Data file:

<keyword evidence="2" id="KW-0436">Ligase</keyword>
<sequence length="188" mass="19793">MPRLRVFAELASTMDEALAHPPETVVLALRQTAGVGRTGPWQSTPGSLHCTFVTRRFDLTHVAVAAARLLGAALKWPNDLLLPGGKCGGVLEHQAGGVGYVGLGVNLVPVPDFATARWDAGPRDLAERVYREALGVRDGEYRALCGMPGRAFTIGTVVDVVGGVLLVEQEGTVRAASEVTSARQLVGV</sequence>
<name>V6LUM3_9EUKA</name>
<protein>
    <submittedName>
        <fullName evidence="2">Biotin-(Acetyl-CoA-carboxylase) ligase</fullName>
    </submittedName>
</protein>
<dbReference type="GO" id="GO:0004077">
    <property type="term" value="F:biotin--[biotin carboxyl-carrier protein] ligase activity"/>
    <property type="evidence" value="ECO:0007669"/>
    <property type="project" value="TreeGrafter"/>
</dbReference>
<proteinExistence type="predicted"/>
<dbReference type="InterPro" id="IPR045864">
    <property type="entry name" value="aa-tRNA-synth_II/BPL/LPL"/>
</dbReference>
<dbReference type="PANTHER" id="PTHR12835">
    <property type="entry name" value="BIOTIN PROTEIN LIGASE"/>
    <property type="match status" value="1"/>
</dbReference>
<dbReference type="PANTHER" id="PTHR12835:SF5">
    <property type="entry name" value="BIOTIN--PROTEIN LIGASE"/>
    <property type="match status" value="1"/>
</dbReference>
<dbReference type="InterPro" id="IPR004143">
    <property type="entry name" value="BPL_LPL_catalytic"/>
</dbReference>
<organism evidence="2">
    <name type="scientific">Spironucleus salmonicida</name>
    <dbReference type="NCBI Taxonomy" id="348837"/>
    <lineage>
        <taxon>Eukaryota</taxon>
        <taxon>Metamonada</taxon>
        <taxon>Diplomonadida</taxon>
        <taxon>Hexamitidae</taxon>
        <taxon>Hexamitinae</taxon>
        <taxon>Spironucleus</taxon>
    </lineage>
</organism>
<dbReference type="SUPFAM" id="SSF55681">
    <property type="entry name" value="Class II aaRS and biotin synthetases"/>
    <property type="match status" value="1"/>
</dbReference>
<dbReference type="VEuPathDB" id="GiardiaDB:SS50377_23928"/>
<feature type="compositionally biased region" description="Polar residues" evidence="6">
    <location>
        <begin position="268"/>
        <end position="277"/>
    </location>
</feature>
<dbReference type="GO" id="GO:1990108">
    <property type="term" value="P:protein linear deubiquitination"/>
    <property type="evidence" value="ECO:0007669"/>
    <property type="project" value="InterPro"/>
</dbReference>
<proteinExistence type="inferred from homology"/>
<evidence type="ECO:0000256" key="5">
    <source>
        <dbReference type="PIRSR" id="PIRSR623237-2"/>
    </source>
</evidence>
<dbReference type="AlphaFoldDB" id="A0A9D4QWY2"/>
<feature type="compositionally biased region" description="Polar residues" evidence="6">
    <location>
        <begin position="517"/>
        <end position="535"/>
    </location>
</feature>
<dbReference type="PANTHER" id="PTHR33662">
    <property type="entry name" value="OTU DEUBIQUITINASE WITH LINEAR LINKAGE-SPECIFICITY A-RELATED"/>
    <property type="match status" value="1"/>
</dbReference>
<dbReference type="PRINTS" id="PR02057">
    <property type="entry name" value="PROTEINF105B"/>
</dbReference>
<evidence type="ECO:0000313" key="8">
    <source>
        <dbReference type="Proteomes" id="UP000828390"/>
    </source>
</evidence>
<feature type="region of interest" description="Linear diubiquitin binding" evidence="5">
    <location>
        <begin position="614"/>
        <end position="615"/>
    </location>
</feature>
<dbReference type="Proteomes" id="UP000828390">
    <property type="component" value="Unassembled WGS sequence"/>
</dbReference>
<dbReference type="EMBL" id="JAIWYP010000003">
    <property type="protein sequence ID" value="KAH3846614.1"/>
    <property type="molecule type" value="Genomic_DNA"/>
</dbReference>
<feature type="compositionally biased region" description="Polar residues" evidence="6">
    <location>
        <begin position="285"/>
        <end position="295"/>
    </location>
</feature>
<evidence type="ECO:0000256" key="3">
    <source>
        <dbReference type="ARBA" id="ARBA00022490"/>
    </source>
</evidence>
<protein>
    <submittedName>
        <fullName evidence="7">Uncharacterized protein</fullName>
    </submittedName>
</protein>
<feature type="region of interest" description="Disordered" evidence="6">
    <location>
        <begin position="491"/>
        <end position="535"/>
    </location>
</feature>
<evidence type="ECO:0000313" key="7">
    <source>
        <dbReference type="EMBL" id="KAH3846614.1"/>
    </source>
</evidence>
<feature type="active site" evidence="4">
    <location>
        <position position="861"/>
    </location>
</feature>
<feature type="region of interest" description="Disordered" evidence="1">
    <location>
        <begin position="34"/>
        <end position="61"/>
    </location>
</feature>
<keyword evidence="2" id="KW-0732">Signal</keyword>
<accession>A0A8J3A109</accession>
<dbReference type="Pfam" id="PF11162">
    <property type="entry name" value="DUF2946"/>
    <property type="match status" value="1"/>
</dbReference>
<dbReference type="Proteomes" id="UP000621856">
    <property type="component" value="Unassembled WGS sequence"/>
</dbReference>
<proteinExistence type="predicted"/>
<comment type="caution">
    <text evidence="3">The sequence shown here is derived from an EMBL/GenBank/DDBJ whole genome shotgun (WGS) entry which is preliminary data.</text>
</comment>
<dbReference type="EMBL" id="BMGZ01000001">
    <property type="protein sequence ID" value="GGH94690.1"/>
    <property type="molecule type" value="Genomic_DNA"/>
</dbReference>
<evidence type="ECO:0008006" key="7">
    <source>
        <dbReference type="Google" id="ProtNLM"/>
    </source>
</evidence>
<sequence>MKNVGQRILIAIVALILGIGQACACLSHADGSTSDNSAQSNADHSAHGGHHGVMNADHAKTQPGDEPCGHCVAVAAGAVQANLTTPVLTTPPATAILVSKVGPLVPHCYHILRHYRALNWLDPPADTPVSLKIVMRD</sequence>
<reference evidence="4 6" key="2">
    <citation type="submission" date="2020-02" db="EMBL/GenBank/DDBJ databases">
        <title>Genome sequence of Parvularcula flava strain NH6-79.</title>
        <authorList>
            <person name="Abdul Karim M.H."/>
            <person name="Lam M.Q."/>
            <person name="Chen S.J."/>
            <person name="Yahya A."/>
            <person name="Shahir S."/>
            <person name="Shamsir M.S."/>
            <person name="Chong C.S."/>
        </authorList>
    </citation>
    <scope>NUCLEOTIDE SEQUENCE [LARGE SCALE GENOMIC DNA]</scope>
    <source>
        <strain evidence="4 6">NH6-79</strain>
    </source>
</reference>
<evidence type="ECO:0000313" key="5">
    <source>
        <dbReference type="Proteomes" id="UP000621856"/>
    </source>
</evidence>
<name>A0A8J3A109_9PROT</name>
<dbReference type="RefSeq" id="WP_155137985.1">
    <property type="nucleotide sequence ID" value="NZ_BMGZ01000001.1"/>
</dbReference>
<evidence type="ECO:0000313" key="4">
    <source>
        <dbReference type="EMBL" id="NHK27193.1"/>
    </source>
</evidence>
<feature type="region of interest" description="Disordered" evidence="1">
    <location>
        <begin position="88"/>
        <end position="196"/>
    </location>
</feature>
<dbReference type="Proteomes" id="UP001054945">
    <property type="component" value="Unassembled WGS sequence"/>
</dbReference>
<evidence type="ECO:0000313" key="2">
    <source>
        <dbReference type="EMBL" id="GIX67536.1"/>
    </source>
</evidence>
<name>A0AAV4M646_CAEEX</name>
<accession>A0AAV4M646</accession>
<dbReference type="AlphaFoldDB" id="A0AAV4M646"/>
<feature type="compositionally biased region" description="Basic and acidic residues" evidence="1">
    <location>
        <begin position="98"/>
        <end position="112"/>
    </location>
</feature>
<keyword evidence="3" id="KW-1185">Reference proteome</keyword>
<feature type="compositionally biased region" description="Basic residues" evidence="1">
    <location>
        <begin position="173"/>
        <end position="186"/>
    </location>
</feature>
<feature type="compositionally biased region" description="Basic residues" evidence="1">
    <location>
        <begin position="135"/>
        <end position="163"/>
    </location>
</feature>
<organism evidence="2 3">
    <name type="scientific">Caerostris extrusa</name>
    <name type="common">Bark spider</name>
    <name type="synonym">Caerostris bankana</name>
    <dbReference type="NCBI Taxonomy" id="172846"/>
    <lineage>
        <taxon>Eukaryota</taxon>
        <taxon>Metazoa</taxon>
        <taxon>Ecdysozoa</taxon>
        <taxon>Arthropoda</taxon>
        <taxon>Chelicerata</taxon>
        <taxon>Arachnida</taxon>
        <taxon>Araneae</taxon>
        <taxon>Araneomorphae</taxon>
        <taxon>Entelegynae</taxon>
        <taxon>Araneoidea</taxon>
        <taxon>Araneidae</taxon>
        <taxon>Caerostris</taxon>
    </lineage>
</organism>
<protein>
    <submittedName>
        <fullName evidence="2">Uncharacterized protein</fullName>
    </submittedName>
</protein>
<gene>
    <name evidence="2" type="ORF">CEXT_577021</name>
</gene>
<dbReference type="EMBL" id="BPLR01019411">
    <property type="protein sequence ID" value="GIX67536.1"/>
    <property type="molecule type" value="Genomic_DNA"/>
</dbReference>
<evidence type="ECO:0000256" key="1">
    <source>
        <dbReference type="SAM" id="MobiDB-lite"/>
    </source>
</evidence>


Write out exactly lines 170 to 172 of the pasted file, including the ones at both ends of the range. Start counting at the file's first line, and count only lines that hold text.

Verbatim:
    <source>
        <strain evidence="4 6">NH6-79</strain>
    </source>